Emergency Helicopter Landing Site

I found this somewhat surprising sight at the start of the Bays of Harris.
Whilst there are beaches and machair on the West coast, the Bays must
be a somewhat daunting area for the helicopter to consider landing in.
The road appears be following an old track to the shore at Direcleit.

Blackhouse Walls

This ruin of part of a Blackhouse at Arnol shows the elements used in the construction of the walls. A pair of concentric, round-cornered, dry-stone walls are in-filled with a mixture of peat-mould and soil and then turfed. The roof structure rested on the inner walls so that water shed from the thatch kept the grassed area moist ensuring that the walls remained wind and rainproof.

This structure is a superb combination of form and function, evolved hundreds of years before cavity wall construction was used in brick-built houses, and even longer before the introduction of insulation into the walls of such houses. An estimate of the labour involved in building these walls can be appreciated by considering that a cubic metre of soil weighs one metric tonne and that these walls are about one metre wide.

This informative page includes an image of a cutaway model of the Blackhouse at 42 Arnol:
http://www.undiscoveredscotland.co.uk/lewis/blackhousemuseum/

Harris T(h)reads

I thought I would ‘join the dots’ of various walks I had on Harris last year.

The first column is through the Bays of Harris but not along the ‘Golden Road’ which I travelled several times by bus instead. The list ends about 5 miles away from Roghadal.

Next is a short, but photogenic, stroll along the shore of Loch Stocinis.

The final column traverses the island from the East coast to that of the West via the ‘Coffin road’ and then heads Southwards to the town of An-t-Ob and its neighbours. I should explain that I walked from An-t-Ob to Roghadal following a ‘circular’ route and reiterate that these lists are merely a compilation of several separate excursions.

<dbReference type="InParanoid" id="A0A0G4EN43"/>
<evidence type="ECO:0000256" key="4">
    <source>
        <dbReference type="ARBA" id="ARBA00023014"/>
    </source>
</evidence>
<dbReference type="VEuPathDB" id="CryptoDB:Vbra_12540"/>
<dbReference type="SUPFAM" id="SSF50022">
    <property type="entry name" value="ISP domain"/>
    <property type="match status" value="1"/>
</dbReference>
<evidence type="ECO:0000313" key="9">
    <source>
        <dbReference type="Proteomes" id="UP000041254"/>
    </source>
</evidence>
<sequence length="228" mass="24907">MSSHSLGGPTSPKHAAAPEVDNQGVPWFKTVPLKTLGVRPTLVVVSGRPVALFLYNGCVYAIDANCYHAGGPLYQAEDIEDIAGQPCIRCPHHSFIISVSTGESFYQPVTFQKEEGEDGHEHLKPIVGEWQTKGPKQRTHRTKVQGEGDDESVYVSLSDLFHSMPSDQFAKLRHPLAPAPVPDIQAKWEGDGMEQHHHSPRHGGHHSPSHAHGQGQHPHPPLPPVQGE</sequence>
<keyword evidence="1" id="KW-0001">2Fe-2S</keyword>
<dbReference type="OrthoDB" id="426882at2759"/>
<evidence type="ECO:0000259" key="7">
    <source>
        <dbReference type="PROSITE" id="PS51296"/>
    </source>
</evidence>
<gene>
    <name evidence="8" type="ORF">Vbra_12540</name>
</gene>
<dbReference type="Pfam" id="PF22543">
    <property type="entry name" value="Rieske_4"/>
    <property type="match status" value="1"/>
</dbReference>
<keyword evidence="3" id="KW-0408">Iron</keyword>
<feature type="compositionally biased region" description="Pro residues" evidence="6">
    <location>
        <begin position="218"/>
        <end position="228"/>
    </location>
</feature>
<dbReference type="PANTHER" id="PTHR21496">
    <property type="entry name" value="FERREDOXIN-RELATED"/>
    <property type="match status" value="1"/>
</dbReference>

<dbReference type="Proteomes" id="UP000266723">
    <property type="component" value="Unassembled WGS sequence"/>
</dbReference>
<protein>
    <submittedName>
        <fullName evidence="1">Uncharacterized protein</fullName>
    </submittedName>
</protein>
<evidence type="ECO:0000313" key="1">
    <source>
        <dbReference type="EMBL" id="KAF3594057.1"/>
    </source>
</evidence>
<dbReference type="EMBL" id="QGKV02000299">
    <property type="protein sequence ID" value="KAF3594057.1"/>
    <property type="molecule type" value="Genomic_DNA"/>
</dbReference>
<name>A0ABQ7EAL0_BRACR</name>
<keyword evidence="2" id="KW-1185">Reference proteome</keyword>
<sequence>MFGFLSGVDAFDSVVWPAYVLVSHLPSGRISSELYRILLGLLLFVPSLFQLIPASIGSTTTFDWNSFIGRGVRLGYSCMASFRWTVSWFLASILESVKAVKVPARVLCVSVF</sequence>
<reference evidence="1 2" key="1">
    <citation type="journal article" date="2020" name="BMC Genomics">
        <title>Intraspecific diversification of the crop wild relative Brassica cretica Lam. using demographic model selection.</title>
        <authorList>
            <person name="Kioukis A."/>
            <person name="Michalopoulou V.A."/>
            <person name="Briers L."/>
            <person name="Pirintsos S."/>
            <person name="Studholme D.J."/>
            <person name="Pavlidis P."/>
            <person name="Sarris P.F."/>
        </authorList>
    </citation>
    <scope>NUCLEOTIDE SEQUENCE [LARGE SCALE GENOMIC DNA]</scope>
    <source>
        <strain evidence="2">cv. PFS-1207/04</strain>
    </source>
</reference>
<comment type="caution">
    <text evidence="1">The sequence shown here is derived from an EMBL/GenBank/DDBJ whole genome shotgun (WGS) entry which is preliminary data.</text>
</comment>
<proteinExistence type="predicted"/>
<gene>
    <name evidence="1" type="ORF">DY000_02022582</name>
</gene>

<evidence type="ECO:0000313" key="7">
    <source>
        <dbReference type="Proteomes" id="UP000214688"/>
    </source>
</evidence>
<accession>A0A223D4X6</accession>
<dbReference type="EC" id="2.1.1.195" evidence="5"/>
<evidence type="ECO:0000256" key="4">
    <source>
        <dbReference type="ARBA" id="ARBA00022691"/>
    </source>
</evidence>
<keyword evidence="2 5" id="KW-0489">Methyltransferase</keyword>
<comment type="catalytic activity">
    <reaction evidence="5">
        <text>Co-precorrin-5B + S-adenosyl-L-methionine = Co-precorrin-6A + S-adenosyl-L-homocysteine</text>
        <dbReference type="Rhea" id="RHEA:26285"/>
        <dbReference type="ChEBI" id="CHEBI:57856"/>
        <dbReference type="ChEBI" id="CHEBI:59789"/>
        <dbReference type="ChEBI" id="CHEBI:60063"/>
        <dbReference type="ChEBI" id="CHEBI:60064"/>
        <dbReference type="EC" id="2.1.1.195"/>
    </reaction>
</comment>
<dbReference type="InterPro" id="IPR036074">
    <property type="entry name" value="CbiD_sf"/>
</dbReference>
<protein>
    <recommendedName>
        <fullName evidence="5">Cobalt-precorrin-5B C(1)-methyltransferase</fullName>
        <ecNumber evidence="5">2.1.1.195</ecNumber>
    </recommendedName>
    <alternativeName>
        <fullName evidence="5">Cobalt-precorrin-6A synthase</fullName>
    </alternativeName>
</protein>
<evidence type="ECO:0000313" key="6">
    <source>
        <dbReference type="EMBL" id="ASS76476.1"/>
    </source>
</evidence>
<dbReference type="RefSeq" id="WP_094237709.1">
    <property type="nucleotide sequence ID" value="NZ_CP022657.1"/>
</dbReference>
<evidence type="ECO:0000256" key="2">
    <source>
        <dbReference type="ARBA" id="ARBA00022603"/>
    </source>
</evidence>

Tairbeart
Cadha
Direcleit
Ceann Dibig
Horsacleit
Grosa Cleit
Aird Mhighe           Aird Mhighe         Liceasto
Liceasto                 Leac a Li              ‘Coffin road’
Geocrab                Caolas Stocinis     Traigh Losgaintir
Beacrabhaic                                       Seilibost
Fleoideabhagh                                    Horgabost
Aird Mhighe                                       Na Buirgh
Fionnasbhagh                                     Scarasta
                                                          Scarasta Mhor
                                                          Taobh Tuath
                                                          Gleann Choisleitir
                                                          An-t-Ob
                                                          Carminish
                                                          Srannda
                                                          Borgeasdal
                                                          Rhogadal

Tiumpan Head Light House Keepers

This light started work in 1900 so here we see recorded two of the first Light Keepers.

In time, it had six Light Keepers, three (as is the case in these two examples) living next to the light with their families, plus a local assistant and two part-timers from nearby Portnaguran.

Further information on this Light, and all the others of The Northern Lighthouse Board, can be found here:
http://www.nlb.org.uk/LighthouseLibrary/Lighthouse/Tiumpan-Head/

1901
James J Macdonald Matheson, 31, Light Keeper, Tiumpan Head Light House Dwelling House, b. Lochmaddy, North Uist
Annie Bain Matheson, 26, b. Waternish, Skye
Effie, 1(?), b. Fair Isle, Shetland
Neil, 2, b. Waternish, Skye

John Napier Milne, 50, Lightkeeper, Tiumpan Head Light House Dwelling House, b. Arbroath
Jessie, 45, b. Musselburgh, Midlothian
David Reid Milne, 23, Seaman, b. Arbroath
Jessie Ann Milne, 18, b. Scalpay, Inverness
John Milne, 10, b. Scalpay

It is good to see someone from the Western Isles in this role, as was the case with James Matheson and his family’s birthplaces indicates that he served in Skye and Fair Isle before arriving in Lewis.

Similarly, John Milne appears to have been in Musselburgh and Scalpay, as well as back in his home town of Arbroath, prior to his arrival.

His Seaman Son, David, reminds us of the purpose of the Light Keeper; to ensure a safer passage for those whose lives took them away from the safety of the shore and into the arms of that sometimes gloriously beautiful , sometimes treacherously betraying, mysterious mistress of the deep.

Tiumpan Head – May 2009